Monthly Archives: August 2011

Four Legged Lessons

For five years I worked at the ASPCA.  Day after day I watched neglected and abused animals enter our front doors. Day after day I was inspired by the resilience of their hearts – their ability to love again. I fostered a lot of dogs but never adopted. One Friday, a Daschund/Chihuahua puppy was placed in the palm of my hands and was asked, “Will you take him home for the weekend?” That was 13 years ago. And Lyle is the most consistent male relationship I’ve had.

Every day I love him more. Every day we understand each other more. I have learned a thousand things from him. But here are just a few:

Stretch: Each morning, very first thing, Lyle basically does a full sun salutation and then rolls on his back and writhes around. He does this each time he sits too long too. I sit bent over a lap top all day, sometimes 14 hours. So I am trying to do the opposing stretch each time I get up from my desk so I don’t grow a hump.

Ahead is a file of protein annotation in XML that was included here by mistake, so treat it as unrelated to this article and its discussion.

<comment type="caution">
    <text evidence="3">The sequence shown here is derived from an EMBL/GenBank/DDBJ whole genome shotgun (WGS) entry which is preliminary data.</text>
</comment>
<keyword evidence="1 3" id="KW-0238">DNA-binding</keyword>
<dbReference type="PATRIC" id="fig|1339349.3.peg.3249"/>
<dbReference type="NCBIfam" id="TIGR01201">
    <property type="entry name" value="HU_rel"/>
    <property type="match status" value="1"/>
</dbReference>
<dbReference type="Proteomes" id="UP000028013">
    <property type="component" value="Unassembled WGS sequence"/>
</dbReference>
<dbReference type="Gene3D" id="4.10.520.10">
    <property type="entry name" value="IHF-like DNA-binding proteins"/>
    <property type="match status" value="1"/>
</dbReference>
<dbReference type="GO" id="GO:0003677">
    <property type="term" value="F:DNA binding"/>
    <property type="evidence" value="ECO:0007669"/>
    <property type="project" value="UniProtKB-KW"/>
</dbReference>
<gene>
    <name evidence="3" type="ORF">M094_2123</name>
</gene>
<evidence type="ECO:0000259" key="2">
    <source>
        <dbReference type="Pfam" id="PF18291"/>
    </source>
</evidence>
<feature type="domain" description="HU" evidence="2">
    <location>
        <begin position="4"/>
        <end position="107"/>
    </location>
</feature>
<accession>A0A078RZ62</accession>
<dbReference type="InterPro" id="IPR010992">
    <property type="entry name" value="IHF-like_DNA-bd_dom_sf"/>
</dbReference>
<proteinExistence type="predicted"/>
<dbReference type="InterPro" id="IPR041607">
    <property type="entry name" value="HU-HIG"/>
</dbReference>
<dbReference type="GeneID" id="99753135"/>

Don’t be cool: Whether I’m gone 5 minutes or 5 days, when I return I get the same greeting from Lyle. There is jumping, running and pure joy. When I am excited to see someone, I play it cool. Even though my heart may be jumping and running inside, on the outside, it’s more like, “Oh you’re here. That’s cool.” But I am trying to show people how truly happy I am to see them (without licking them).

Be open about what you want: If Lyle wants attention or food or to go out, he is very clear about it. There’s the stare, then the nudge, and then the talking, not barking, he actually talks. I’m afraid to ask for what I want, I might seem needy. But no one will ever know what you unless you tell them. I recently applied for a job I wanted badly, and at the end I channeled Lyle and told my interviewer that this was my dream job and I really really wanted it. He told me that someone who is passionate about the job was exactly what he was looking for.